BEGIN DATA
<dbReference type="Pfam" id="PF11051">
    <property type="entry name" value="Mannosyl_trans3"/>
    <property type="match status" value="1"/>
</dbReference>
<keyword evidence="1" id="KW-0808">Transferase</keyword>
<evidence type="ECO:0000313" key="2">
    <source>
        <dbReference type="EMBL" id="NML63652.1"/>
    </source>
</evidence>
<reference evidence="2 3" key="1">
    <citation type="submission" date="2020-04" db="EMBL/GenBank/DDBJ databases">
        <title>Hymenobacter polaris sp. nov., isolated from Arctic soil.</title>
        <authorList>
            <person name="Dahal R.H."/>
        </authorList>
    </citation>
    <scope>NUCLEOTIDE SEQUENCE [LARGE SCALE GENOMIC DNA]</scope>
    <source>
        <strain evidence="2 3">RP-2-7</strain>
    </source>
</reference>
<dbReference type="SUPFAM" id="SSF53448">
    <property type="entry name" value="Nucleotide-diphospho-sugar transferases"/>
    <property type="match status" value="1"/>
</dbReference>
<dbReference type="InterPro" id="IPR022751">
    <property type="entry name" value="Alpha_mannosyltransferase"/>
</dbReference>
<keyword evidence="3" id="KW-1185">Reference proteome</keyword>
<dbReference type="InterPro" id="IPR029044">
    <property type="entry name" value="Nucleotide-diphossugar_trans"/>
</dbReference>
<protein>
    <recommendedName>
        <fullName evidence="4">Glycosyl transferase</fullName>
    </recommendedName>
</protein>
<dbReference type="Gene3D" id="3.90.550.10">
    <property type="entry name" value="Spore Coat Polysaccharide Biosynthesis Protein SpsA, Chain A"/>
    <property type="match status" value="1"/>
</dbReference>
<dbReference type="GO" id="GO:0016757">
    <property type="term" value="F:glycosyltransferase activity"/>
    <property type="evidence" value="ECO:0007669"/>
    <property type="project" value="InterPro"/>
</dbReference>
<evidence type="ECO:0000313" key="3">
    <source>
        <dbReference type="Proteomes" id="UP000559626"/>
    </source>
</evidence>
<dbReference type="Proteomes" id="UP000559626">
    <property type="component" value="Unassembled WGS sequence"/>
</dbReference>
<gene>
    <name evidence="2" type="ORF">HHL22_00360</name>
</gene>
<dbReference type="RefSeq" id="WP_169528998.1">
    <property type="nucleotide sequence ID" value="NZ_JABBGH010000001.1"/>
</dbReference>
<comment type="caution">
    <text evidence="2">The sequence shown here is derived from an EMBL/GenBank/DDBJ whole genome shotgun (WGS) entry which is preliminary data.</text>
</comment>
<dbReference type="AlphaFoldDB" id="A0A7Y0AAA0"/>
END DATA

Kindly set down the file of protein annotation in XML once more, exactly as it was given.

<dbReference type="Pfam" id="PF11051">
    <property type="entry name" value="Mannosyl_trans3"/>
    <property type="match status" value="1"/>
</dbReference>
<keyword evidence="1" id="KW-0808">Transferase</keyword>
<evidence type="ECO:0000313" key="2">
    <source>
        <dbReference type="EMBL" id="NML63652.1"/>
    </source>
</evidence>
<reference evidence="2 3" key="1">
    <citation type="submission" date="2020-04" db="EMBL/GenBank/DDBJ databases">
        <title>Hymenobacter polaris sp. nov., isolated from Arctic soil.</title>
        <authorList>
            <person name="Dahal R.H."/>
        </authorList>
    </citation>
    <scope>NUCLEOTIDE SEQUENCE [LARGE SCALE GENOMIC DNA]</scope>
    <source>
        <strain evidence="2 3">RP-2-7</strain>
    </source>
</reference>
<dbReference type="SUPFAM" id="SSF53448">
    <property type="entry name" value="Nucleotide-diphospho-sugar transferases"/>
    <property type="match status" value="1"/>
</dbReference>
<dbReference type="InterPro" id="IPR022751">
    <property type="entry name" value="Alpha_mannosyltransferase"/>
</dbReference>
<keyword evidence="3" id="KW-1185">Reference proteome</keyword>
<dbReference type="InterPro" id="IPR029044">
    <property type="entry name" value="Nucleotide-diphossugar_trans"/>
</dbReference>
<protein>
    <recommendedName>
        <fullName evidence="4">Glycosyl transferase</fullName>
    </recommendedName>
</protein>
<dbReference type="Gene3D" id="3.90.550.10">
    <property type="entry name" value="Spore Coat Polysaccharide Biosynthesis Protein SpsA, Chain A"/>
    <property type="match status" value="1"/>
</dbReference>
<dbReference type="GO" id="GO:0016757">
    <property type="term" value="F:glycosyltransferase activity"/>
    <property type="evidence" value="ECO:0007669"/>
    <property type="project" value="InterPro"/>
</dbReference>
<evidence type="ECO:0000313" key="3">
    <source>
        <dbReference type="Proteomes" id="UP000559626"/>
    </source>
</evidence>
<dbReference type="Proteomes" id="UP000559626">
    <property type="component" value="Unassembled WGS sequence"/>
</dbReference>
<gene>
    <name evidence="2" type="ORF">HHL22_00360</name>
</gene>
<dbReference type="RefSeq" id="WP_169528998.1">
    <property type="nucleotide sequence ID" value="NZ_JABBGH010000001.1"/>
</dbReference>
<comment type="caution">
    <text evidence="2">The sequence shown here is derived from an EMBL/GenBank/DDBJ whole genome shotgun (WGS) entry which is preliminary data.</text>
</comment>
<dbReference type="AlphaFoldDB" id="A0A7Y0AAA0"/>